FTC Fines Apparel Brand $211K for False 'Made in USA' Labels
The FTC issued a fine against the apparel brand Lions Not Sheep for replacing its "Made in China" labels with "Made in USA" labels.
The FTC fined Lions Not Sheep owner Sean Whalen $211,335 for false labeling, as the products were, in fact, made in China. Additionally, the ruling stated that any qualified Made in USA products need to include "clear and conspicuous disclosure about the extent to which the product contains foreign parts, ingredients or components, or processing."
Additionally, if Lions Not Sheep wanted to assert that a product is assembled in the U.S., Whalen and the brand "must ensure that it is last substantially transformed in the United States, its principal assembly takes place in the United States, and U.S. assembly operations are substantial."
Advertising a product as being made in the U.S. is a huge draw, especially with apparel, as manufacturers and suppliers want to distance themselves from cotton grown in China's Xinjiang region amidst claims of human rights abuse against the region's Uighur population. Consumers also tend to be willing to spend more on products that are made in the U.S.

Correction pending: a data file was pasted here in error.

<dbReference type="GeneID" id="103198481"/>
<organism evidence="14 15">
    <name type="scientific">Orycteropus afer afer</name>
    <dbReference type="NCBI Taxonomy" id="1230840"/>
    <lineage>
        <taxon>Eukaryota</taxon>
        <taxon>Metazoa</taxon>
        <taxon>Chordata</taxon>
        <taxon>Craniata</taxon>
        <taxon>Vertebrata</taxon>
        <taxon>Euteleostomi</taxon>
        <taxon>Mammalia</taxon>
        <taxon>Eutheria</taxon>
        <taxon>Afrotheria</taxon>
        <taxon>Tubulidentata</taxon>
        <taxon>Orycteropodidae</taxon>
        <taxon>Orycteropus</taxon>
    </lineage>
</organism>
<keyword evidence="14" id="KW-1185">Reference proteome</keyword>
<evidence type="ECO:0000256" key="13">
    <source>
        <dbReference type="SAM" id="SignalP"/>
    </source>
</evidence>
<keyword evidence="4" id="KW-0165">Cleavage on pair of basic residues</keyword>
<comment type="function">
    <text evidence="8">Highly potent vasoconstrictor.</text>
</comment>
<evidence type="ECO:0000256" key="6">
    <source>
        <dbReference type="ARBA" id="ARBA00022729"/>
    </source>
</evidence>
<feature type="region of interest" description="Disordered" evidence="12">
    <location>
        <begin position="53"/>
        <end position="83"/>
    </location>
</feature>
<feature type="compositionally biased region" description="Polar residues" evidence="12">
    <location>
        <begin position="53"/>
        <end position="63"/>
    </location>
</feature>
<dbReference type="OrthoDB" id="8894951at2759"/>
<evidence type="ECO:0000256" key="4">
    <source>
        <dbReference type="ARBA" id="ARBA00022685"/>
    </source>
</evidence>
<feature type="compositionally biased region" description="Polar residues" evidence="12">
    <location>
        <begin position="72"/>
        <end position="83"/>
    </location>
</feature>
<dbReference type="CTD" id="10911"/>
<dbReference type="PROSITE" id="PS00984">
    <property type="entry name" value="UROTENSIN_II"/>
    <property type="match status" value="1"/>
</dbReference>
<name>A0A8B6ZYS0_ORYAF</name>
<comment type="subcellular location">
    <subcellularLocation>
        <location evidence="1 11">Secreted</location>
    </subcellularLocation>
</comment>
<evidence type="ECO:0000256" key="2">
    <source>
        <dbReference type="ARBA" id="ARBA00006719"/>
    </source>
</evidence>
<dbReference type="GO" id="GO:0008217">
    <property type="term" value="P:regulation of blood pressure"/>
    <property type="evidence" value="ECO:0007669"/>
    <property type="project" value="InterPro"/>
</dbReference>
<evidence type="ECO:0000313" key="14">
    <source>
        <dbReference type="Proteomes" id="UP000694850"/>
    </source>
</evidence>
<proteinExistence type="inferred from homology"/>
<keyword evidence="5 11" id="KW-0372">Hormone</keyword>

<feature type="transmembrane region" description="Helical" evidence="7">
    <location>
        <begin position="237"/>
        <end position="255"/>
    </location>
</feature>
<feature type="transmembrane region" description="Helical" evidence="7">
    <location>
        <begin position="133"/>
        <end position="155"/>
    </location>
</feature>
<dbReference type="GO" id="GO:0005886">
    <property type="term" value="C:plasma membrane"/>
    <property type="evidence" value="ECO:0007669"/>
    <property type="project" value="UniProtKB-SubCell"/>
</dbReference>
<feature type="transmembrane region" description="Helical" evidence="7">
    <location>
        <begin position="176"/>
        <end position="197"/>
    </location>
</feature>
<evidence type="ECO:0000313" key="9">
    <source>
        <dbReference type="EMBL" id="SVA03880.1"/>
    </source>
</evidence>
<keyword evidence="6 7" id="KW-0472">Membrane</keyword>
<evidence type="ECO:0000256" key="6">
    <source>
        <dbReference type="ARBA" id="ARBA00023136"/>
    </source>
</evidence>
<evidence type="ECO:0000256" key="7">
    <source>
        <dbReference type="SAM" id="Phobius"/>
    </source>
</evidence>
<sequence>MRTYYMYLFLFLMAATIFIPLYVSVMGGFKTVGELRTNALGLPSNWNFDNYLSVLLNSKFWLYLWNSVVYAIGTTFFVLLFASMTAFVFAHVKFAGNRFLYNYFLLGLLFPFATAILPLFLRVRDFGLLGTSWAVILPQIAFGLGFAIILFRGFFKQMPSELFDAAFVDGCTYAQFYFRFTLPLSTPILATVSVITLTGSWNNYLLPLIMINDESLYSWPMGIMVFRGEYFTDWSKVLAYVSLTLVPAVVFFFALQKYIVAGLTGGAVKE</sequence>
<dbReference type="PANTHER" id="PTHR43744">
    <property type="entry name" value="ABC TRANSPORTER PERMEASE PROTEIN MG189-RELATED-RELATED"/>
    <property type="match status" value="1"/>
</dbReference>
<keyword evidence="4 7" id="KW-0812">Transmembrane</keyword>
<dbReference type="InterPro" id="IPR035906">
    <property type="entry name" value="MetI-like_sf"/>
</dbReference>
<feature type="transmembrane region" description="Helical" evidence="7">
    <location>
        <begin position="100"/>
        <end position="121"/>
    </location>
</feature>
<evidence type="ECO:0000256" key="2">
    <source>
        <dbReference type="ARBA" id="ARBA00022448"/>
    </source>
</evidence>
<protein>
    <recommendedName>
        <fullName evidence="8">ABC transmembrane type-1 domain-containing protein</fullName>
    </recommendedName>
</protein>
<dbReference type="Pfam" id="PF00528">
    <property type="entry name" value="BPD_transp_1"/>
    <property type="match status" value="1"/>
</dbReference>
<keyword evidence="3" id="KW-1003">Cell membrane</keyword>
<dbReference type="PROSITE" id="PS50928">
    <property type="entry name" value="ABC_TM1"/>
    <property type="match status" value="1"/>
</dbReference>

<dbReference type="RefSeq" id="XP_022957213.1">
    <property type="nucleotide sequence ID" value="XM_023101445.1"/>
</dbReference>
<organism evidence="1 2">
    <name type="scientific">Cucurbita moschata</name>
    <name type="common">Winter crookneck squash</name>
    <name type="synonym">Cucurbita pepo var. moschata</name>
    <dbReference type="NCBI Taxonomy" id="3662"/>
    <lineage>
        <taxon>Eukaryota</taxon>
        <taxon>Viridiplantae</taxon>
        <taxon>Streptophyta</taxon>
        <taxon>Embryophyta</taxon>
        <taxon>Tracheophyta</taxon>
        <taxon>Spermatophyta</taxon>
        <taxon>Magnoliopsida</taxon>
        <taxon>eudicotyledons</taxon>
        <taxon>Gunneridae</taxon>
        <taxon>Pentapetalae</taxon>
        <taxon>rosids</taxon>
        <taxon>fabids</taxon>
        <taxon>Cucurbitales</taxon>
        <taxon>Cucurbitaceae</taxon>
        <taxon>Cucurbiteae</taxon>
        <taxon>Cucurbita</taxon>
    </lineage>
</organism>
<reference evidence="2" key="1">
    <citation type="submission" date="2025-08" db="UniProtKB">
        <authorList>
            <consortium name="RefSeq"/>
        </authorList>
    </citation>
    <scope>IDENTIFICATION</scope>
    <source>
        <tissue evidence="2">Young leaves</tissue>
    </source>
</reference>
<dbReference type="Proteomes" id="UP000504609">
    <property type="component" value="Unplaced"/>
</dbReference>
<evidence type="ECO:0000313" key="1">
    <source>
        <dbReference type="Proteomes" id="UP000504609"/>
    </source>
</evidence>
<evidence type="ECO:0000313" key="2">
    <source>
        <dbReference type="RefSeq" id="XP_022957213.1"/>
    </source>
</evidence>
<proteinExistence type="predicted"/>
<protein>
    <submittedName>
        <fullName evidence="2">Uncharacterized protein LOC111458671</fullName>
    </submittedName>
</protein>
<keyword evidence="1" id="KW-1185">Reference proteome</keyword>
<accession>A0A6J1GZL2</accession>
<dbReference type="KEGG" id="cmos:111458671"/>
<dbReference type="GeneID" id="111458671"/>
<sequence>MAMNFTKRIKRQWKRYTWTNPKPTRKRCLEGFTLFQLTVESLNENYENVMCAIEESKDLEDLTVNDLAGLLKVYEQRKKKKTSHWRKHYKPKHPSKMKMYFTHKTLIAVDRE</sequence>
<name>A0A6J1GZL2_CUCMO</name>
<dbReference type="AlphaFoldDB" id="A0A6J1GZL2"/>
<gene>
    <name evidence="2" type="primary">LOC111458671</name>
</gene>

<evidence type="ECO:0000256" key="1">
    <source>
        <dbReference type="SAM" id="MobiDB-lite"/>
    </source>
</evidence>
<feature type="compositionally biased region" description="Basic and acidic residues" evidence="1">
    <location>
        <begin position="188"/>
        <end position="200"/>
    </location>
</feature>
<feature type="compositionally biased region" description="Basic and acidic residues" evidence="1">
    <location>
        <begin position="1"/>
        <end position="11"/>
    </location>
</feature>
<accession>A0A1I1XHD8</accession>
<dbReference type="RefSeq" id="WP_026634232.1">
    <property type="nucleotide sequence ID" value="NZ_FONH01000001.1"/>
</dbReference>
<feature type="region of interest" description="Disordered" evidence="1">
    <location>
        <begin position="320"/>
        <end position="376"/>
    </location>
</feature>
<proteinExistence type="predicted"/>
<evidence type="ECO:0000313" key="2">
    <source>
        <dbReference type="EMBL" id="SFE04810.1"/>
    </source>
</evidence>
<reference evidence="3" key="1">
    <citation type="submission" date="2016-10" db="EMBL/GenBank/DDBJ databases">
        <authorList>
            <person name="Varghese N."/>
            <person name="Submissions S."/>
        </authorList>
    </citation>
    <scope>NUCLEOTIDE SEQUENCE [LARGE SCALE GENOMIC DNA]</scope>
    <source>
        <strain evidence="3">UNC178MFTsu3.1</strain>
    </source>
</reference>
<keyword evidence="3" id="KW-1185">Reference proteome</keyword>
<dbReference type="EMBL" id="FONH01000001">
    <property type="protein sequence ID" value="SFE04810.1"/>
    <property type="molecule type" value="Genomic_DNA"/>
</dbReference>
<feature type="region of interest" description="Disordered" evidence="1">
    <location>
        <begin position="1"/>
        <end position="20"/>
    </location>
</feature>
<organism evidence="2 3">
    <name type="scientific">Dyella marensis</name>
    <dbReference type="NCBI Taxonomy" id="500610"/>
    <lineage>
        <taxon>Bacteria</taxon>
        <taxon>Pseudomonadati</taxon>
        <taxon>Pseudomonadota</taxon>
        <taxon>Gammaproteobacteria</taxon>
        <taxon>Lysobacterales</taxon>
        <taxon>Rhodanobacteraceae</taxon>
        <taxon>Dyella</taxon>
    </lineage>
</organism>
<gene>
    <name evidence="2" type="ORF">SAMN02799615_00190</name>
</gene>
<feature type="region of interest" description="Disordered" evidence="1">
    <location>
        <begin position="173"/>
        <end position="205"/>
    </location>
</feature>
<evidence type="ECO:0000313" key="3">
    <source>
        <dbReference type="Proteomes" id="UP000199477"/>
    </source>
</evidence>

Because of that, some companies have falsified made-in-the-USA claims as a means of attracting business and charging more for cheaper products actually sourced from overseas. Last March, Akin Kurji, owner and president of Gennex Media (dba Brandnex) reached a six-figure settlement with the FTC after his company falsely claimed online that its products were made in the U.S.
“This should be obvious, but you can’t say your products are made in the USA when most of them are made elsewhere,” Daniel Kaufman, acting director of the FTC’s Bureau of Consumer Protection, said in a statement at the time. “When companies like Gennex make this false claim, they hurt both people who want to buy American and companies that really do make things here.”
The FTC has begun cracking down on these claims as it enforces a new rule that tightens Made in USA labeling requirements under the Biden administration's "Buy American" plan. The rule requires marketers making unqualified Made in USA claims on product labels to be able to prove that their products are “all or virtually all” made in the U.S.
“You have a lot of textile items that tout the Made in the USA claim,” said Marcia Y. Kinter, vice president of government and regulatory affairs for PRINTING United Alliance “So, now, you’re looking at truly cracking down on that, because now you have other agencies that are having a requirement to buy American, which is a policy, and made in America, the Biden administration is looking at how that impacts the small and medium-sized business industry."